Cucumber is a widely cultivated plant in the gourd family, Cucurbitaceae. It is a vine that bears cucumiform fruits that are used as vegetables. There are three varieties of cucumber, slicing and seedless. Within these varieties, several cultivars have been created, in North America, the term wild cucumber refers to plants in the genera Echinocystis and Marah, but these are not closely related. The cucumber is originally from South Asia, but now grows on most continents, many different types of cucumber are traded on the global market. The cucumber is a vine that roots in the ground and grows up trellises or other supporting frames, wrapping around supports with thin. The plant may root in a medium and will sprawl along the ground if it does not have supports. The vine has large leaves form a canopy over the fruits. The fruit of cultivars of cucumber is roughly cylindrical, but elongated with tapered ends. Botanically speaking, the cucumber is classified as a pepo, a type of berry with a hard outer rind.
Much like tomato and squash, it is perceived, prepared. Cucumber fruits are more than 90% water. A few cultivars of cucumber are parthenocarpic, the blossoms creating seedless fruit without pollination, pollination for these cultivars degrades the quality. In the United States, these are grown in greenhouses. In Europe, they are outdoors in some regions. Most cucumber cultivars, are seeded and require pollination, thousands of hives of honey bees are annually carried to cucumber fields just before bloom for this purpose. Cucumbers may be pollinated by bumblebees and several other bee species, most cucumbers that require pollination are self-incompatible, so pollen from a different plant is required to form seeds and fruit. Some self-compatible cultivars exist that are related to the Lemon cultivar, symptoms of inadequate pollination include fruit abortion and misshapen fruit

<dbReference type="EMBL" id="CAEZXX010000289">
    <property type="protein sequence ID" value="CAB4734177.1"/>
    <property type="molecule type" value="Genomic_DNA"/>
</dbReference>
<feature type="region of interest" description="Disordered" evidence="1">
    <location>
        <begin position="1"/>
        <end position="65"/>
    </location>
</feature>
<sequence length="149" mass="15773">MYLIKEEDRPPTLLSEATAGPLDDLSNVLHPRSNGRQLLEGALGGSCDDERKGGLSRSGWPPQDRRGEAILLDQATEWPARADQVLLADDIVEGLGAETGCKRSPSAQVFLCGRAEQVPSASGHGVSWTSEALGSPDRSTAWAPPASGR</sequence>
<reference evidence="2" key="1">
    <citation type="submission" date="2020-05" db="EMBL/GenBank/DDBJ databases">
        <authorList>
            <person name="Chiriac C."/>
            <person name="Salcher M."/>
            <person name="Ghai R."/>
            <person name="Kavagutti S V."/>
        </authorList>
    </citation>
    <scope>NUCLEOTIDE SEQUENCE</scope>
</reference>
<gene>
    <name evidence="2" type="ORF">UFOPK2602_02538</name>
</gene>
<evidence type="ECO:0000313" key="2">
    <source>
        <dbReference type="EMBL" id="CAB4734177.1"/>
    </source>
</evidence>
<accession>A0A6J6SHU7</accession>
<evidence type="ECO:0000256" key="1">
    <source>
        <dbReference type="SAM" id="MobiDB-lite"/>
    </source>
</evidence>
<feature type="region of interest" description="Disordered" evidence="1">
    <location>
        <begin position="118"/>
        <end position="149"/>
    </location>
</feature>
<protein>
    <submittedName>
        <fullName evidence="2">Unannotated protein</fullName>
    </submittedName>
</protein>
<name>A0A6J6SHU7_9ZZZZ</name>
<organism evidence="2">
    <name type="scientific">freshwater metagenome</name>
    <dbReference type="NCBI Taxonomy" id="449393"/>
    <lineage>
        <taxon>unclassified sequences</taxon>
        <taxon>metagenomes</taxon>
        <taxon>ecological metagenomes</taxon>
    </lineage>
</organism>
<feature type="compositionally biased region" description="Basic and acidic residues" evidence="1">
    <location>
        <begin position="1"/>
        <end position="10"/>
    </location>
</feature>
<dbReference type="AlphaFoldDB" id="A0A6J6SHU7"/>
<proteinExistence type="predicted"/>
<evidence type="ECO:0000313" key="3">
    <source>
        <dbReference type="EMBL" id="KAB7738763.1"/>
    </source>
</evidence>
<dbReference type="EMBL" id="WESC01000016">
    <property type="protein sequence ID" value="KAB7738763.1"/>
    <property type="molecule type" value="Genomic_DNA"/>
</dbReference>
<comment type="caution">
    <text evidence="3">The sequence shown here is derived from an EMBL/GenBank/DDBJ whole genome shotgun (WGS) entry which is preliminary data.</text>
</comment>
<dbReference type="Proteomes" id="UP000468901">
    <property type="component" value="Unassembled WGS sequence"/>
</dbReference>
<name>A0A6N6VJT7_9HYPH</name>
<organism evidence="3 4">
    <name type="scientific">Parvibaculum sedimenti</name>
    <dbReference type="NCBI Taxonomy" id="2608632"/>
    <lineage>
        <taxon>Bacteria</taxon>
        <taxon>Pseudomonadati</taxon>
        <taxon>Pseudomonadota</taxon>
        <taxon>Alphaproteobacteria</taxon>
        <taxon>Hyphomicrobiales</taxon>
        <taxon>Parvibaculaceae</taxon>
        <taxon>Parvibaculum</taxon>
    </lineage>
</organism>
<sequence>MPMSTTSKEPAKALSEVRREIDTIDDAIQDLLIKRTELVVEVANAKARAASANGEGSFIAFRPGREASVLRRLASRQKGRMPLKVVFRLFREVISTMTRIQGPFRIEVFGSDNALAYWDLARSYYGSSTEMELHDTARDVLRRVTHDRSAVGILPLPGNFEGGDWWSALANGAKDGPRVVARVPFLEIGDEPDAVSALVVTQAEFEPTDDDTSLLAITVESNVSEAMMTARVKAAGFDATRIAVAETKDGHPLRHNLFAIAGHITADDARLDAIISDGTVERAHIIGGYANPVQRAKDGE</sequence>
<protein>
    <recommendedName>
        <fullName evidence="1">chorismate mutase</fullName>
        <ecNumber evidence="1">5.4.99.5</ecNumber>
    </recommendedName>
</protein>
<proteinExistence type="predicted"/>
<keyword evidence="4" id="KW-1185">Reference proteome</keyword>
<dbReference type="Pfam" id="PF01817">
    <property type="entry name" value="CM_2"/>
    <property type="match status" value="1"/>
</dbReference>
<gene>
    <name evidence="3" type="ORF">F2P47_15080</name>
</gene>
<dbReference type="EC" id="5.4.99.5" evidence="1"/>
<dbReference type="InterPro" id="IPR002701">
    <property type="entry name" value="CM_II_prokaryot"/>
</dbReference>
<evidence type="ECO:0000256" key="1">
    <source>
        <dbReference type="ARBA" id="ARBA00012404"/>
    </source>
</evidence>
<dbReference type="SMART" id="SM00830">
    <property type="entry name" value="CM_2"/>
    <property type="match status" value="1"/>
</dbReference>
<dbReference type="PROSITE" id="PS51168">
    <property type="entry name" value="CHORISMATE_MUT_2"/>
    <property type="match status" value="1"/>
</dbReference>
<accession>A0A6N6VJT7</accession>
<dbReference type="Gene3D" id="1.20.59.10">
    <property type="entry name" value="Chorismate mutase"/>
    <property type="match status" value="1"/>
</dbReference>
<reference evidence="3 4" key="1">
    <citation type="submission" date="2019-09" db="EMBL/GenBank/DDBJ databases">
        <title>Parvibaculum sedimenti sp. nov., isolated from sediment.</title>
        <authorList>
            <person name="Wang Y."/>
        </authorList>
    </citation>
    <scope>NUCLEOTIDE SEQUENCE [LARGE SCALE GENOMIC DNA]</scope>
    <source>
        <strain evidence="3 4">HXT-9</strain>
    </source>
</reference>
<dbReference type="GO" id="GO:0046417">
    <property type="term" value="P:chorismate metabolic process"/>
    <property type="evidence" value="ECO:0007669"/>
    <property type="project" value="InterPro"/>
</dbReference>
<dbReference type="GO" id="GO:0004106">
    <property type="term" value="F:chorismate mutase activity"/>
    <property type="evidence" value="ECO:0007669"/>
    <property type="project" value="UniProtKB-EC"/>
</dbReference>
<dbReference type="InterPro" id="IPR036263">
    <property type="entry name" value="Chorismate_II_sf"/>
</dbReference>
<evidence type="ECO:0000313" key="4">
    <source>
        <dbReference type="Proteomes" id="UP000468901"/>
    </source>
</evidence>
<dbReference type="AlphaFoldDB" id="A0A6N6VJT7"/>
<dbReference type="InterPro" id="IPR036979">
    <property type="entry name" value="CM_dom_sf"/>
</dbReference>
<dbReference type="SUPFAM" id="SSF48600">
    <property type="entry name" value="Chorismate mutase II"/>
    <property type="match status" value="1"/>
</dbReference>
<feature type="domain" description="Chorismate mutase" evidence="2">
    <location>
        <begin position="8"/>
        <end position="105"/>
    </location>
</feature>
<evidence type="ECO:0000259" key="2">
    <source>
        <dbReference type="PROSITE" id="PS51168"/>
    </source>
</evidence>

Hummus is a Levantine and Egyptian food dip or spread made from cooked, mashed chickpeas or other beans, blended with tahini, olive oil, lemon juice and garlic. Today, it is throughout the Middle East, North Africa. It can be found in most grocery stores in North America, Hummus comes from the Arabic word meaning chickpeas, and the complete name of the prepared spread in Arabic is ḥummuṣ bi ṭaḥīna which means chickpeas with tahini. Spelling of the word in English can be inconsistent, Hummus is the most common spelling in both American and British English. The spelling houmous is however common enough in British English to be listed as a less common spelling in some UK dictionaries but not, for example. Some US dictionaries list other spellings such as humus and hommos, the earliest known recipes for a dish similar to hummus bi tahina are recorded in cookbooks written in Cairo in the 13th century. Hummus has been connected to the Ayyubid Sultan, and it is served by rolling it out and letting it sit overnight, which presumably gives it a very different texture from hummus bi tahina.